ONCE AGAIN, news from Saudi Arabia points toward the old thinking and not the modern society promised by the new crown prince, Mohammed bin Salman. Despite the lofty rhetoric of the crown prince's "Vision 2030" declaration, he increasingly resembles an earlier generation of leaders with authoritarian methods. Saudi Arabia has been, and seems determined to remain, a dungeon for those who want to practice free speech.
The latest evidence is a wide-ranging crackdown on influential clerics, activists, journalists and writers who have been jailed with hardly any public explanation. A Sept. 12 statement by the government's new security agency, set up in July by King Salman bin Abdul Aziz, hinted darkly that the arrests were caused by "foreign parties" that were trying to hurt "the security of the kingdom and its interests, methodology, capabilities and social peace in order to stir up sedition and prejudice national unity. They were neutralized."
This vague language masks the fact that many of those arrested were relatively outspoken online, not secret agents plotting against the kingdom. The exact number of arrests is unknown, but some reports say in the dozens. According to Reuters, the roundups included three clerics who are outside the official religious establishment but have large online followings: Salman al-Awdah, Awad al-Qarni and Ali al-Omary. They have previously criticized the government but have recently stayed quiet or failed to publicly back Saudi policies, including the blockade against Qatar. Human Rights Watch says that Saudi authorities imprisoned Mr. Awdah from 1994 to 1999; since 2011, he "has advocated greater democracy and social tolerance." Mr. Qarni, who has more than 2 million Twitter followers, was banned from tweeting by a court in March that convicted him of jeopardizing public order. He announced the ban on Twitter.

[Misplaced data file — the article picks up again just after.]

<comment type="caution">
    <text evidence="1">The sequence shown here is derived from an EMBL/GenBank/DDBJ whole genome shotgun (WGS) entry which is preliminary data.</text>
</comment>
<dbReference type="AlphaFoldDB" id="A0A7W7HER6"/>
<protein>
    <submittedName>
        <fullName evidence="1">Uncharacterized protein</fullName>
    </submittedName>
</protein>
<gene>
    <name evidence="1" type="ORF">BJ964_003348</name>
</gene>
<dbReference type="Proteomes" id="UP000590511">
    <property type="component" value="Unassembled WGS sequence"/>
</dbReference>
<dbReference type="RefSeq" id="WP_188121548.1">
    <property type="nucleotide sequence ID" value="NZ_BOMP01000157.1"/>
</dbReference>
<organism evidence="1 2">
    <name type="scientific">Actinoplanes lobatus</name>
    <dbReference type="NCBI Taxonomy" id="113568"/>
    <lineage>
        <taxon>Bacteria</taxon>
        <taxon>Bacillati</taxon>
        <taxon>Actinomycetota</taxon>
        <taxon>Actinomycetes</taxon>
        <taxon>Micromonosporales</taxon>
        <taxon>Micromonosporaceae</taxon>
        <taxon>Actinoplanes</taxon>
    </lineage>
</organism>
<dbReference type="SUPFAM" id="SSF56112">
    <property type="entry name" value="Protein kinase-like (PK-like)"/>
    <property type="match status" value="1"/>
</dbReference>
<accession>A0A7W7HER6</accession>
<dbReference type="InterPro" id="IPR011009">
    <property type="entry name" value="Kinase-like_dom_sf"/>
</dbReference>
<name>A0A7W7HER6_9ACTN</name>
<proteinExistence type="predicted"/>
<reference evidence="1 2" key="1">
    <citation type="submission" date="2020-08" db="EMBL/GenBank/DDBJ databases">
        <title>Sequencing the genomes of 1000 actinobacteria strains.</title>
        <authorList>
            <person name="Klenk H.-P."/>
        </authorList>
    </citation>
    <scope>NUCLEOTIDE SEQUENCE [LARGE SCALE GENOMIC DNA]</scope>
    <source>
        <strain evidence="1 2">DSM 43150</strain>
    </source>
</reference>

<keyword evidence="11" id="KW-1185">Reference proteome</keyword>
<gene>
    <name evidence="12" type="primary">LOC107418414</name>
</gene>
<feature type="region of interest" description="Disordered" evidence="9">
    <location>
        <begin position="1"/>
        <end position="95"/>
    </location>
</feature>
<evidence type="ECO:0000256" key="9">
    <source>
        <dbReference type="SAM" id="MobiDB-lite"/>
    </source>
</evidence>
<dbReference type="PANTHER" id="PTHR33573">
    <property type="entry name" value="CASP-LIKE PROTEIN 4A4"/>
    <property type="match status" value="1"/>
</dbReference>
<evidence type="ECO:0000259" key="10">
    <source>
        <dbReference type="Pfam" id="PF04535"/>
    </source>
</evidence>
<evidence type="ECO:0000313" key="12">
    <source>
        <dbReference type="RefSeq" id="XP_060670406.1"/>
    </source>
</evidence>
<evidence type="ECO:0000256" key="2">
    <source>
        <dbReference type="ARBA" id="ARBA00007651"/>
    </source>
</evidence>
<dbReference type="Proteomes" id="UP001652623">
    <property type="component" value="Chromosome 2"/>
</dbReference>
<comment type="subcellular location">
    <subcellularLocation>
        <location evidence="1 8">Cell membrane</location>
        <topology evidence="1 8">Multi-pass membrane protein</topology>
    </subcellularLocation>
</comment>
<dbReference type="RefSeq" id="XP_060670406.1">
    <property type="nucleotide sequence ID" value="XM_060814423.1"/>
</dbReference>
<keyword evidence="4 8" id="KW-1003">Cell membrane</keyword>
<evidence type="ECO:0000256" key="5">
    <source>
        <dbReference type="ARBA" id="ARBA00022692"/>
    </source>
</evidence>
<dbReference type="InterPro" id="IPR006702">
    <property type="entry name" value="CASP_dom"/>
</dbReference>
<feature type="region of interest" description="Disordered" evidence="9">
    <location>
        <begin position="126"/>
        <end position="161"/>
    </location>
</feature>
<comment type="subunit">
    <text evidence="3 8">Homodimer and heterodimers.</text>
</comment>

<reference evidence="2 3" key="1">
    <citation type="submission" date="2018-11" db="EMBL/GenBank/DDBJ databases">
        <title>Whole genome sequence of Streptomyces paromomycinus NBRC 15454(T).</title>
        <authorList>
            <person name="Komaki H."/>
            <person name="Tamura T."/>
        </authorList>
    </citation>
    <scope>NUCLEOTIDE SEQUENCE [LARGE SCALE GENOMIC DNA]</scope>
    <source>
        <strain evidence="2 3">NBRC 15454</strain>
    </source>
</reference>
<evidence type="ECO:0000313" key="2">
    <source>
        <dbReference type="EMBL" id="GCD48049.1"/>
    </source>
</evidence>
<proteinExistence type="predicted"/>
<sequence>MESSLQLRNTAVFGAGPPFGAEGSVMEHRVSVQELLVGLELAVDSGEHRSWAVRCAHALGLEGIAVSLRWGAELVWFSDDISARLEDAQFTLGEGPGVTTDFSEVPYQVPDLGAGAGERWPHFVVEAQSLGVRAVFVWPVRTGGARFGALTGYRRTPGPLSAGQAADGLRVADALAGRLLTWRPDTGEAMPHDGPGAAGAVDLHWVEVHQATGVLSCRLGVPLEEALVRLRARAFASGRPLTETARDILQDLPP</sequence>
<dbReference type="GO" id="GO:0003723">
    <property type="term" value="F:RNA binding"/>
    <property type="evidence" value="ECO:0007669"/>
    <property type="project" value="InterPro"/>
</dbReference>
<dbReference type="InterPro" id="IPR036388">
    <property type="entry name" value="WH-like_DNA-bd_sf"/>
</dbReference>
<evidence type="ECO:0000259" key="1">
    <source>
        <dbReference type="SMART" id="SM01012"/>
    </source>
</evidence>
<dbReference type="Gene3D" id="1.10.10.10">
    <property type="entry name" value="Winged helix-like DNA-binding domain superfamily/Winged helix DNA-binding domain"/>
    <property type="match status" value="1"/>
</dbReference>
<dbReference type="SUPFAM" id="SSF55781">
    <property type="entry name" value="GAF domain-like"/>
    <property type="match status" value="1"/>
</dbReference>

The latest crackdown may reflect Saudi nervousness over any internal dissatisfaction with the kingdom's blockade of Qatar. Some reports say those arrested may have simply failed to speak up loudly enough in support of official Saudi policies. What better way to make the point than to throw them in jail? Writers and activists are also being hauled into prison.
The leaders of Saudi Arabia and its conservative religious establishment are wandering in some earlier century. How to explain the punishment of a severe lashing to blogger Raif Badawi, who has been jailed since 2012 following his online appeal for a more liberal and secular society? His sentence was 10 years in prison and 1,000 lashes, of which he has been given 50, simply for speaking out. How to explain the recent call by the Saudi authorities on the population to use a phone app to inform on anyone who may be considered subversive? This is how Stalin would have used Twitter.
It is easy to issue fancy blueprints for reform, as the crown prince has done. Building a modern, healthy society is a lot harder. It requires, among other things, actions to guarantee basic rights, including the speech of people you don’t agree with.
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